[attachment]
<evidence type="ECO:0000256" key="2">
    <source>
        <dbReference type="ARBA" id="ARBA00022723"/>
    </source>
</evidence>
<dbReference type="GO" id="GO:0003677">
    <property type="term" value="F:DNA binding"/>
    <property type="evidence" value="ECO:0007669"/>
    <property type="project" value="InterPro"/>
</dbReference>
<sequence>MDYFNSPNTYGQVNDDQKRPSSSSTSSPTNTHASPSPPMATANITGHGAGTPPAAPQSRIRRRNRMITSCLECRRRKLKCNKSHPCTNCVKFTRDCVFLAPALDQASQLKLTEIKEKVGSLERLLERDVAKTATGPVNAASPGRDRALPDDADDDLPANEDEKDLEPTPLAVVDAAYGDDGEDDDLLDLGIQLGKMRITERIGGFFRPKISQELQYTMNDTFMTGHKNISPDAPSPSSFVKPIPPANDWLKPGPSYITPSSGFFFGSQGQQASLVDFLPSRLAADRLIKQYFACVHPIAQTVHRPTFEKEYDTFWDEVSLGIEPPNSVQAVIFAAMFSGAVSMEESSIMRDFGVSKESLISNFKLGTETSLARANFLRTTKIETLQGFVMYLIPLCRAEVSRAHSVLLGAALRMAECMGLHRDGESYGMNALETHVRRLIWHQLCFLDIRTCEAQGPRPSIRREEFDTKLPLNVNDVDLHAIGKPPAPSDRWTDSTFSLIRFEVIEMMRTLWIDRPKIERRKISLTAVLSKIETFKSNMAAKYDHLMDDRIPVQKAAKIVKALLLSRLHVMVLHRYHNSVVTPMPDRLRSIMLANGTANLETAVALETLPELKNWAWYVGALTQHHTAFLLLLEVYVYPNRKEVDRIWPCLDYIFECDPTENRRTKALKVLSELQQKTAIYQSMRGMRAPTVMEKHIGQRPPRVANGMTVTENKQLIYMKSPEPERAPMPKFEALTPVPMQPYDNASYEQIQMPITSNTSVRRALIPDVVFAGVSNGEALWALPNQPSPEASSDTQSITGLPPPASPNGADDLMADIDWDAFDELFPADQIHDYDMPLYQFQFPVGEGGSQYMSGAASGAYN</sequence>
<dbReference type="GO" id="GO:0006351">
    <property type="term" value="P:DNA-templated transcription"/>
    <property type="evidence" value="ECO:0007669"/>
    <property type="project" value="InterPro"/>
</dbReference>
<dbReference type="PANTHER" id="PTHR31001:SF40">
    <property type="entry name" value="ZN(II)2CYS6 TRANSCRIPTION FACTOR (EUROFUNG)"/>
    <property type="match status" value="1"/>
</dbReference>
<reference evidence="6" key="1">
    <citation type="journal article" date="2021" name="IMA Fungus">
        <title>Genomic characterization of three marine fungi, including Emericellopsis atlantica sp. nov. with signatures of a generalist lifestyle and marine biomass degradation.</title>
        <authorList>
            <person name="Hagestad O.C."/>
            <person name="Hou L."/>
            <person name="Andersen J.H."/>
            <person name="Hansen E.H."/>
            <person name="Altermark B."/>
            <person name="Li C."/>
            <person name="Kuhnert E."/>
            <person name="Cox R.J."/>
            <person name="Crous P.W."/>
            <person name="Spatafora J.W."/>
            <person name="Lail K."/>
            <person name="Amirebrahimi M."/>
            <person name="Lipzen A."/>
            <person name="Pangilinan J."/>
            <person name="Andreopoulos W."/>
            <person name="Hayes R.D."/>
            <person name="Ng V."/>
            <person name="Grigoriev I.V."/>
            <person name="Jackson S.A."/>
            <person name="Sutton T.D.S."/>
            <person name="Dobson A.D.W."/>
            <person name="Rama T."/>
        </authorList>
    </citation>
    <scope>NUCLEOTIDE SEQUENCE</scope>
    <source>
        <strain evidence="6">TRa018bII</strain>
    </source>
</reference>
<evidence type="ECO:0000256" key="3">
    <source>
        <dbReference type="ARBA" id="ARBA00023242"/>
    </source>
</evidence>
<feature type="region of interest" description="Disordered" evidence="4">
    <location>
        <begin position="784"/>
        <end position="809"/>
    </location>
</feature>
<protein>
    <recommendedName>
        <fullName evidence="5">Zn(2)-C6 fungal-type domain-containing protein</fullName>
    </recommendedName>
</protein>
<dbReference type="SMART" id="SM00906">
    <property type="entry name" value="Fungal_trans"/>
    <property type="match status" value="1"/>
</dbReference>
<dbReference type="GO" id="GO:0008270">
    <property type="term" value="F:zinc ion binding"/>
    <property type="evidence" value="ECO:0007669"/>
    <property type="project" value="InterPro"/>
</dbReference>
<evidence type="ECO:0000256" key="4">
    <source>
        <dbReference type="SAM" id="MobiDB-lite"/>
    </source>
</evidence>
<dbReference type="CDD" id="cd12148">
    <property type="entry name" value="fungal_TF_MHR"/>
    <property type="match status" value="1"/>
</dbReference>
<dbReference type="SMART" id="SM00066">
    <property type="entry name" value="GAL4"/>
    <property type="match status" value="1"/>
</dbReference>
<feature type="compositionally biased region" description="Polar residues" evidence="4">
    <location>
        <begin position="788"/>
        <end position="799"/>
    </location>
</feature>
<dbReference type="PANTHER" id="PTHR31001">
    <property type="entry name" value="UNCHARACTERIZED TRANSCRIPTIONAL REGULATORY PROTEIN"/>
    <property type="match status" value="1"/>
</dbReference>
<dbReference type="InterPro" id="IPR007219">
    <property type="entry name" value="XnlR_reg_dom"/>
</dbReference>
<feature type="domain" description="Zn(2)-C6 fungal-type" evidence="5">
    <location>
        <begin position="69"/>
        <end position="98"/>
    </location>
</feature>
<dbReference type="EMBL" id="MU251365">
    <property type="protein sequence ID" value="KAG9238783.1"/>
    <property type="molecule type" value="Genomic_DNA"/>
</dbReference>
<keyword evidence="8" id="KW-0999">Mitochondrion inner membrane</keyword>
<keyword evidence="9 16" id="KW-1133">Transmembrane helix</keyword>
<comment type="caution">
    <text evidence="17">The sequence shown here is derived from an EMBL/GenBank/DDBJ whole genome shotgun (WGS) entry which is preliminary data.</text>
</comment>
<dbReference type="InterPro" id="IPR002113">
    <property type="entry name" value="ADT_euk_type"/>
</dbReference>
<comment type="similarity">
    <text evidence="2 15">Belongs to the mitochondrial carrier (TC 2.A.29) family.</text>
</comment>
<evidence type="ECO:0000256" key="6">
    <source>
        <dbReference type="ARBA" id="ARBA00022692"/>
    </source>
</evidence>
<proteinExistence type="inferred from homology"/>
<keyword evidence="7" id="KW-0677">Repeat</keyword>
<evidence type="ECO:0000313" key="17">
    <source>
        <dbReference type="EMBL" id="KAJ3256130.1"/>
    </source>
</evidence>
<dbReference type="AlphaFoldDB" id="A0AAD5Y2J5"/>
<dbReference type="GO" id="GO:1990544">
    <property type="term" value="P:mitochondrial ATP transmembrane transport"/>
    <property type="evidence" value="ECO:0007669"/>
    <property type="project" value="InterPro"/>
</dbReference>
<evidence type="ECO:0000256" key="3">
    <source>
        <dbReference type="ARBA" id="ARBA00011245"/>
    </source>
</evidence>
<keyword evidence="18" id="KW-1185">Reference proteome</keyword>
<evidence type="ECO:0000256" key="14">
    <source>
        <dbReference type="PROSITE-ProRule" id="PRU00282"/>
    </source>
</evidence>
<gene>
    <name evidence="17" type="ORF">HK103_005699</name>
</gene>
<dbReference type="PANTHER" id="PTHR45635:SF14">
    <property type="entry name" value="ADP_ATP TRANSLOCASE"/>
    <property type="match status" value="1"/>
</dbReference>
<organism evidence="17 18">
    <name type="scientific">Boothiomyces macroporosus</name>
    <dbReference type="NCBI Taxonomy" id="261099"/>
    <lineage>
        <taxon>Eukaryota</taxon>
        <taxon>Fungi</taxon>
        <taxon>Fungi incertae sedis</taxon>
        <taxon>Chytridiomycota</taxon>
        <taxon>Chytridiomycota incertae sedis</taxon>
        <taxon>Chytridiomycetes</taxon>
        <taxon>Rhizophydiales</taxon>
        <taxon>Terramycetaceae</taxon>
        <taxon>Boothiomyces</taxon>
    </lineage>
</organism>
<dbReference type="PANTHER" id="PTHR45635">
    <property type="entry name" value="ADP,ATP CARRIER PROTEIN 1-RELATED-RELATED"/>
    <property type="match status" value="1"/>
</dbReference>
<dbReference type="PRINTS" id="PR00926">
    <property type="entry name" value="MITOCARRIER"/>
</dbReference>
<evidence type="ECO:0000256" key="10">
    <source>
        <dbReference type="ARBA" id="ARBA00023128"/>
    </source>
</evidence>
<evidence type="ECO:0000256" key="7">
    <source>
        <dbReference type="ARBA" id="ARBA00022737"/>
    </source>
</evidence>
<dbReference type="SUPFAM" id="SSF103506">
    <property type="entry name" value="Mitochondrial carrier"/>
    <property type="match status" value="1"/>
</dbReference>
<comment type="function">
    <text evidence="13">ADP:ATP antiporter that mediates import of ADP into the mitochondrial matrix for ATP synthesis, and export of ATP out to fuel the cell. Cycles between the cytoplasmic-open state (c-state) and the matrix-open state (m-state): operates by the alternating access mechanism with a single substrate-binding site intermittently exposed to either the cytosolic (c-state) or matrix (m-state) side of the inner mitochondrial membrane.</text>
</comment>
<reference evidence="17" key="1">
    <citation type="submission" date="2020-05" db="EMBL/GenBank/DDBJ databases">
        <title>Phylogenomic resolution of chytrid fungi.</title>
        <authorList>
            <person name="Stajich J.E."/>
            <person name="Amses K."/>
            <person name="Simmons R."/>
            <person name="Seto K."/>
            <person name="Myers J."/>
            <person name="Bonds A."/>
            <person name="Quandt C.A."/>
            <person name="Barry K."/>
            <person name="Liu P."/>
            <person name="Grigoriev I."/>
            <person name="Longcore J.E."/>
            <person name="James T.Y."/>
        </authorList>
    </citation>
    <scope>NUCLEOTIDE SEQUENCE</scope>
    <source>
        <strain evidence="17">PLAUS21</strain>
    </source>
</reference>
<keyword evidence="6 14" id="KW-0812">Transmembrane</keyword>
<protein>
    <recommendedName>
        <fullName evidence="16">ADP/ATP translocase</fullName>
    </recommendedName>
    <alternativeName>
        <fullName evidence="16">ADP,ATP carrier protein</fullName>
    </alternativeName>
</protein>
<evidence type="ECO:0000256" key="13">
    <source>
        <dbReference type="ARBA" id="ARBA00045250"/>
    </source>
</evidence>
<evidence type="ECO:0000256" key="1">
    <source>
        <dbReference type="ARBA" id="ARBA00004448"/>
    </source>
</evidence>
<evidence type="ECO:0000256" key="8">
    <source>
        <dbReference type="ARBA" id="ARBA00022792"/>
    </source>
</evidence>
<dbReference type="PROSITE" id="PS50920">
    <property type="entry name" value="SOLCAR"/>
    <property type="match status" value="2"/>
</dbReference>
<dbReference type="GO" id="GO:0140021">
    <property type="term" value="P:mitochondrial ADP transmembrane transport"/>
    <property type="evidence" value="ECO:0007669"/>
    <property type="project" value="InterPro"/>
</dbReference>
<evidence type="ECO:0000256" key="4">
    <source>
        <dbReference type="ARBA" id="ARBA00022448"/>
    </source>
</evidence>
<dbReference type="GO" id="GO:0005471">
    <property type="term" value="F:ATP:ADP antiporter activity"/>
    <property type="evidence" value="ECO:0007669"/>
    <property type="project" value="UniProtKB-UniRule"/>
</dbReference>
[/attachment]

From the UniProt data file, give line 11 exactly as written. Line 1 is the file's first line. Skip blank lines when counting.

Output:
<sequence>MDYFNSPNTYGQVNDDQKRPSSSSTSSPTNTHASPSPPMATANITGHGAGTPPAAPQSRIRRRNRMITSCLECRRRKLKCNKSHPCTNCVKFTRDCVFLAPALDQASQLKLTEIKEKVGSLERLLERDVAKTATGPVNAASPGRDRALPDDADDDLPANEDEKDLEPTPLAVVDAAYGDDGEDDDLLDLGIQLGKMRITERIGGFFRPKISQELQYTMNDTFMTGHKNISPDAPSPSSFVKPIPPANDWLKPGPSYITPSSGFFFGSQGQQASLVDFLPSRLAADRLIKQYFACVHPIAQTVHRPTFEKEYDTFWDEVSLGIEPPNSVQAVIFAAMFSGAVSMEESSIMRDFGVSKESLISNFKLGTETSLARANFLRTTKIETLQGFVMYLIPLCRAEVSRAHSVLLGAALRMAECMGLHRDGESYGMNALETHVRRLIWHQLCFLDIRTCEAQGPRPSIRREEFDTKLPLNVNDVDLHAIGKPPAPSDRWTDSTFSLIRFEVIEMMRTLWIDRPKIERRKISLTAVLSKIETFKSNMAAKYDHLMDDRIPVQKAAKIVKALLLSRLHVMVLHRYHNSVVTPMPDRLRSIMLANGTANLETAVALETLPELKNWAWYVGALTQHHTAFLLLLEVYVYPNRKEVDRIWPCLDYIFECDPTENRRTKALKVLSELQQKTAIYQSMRGMRAPTVMEKHIGQRPPRVANGMTVTENKQLIYMKSPEPERAPMPKFEALTPVPMQPYDNASYEQIQMPITSNTSVRRALIPDVVFAGVSNGEALWALPNQPSPEASSDTQSITGLPPPASPNGADDLMADIDWDAFDELFPADQIHDYDMPLYQFQFPVGEGGSQYMSGAASGAYN</sequence>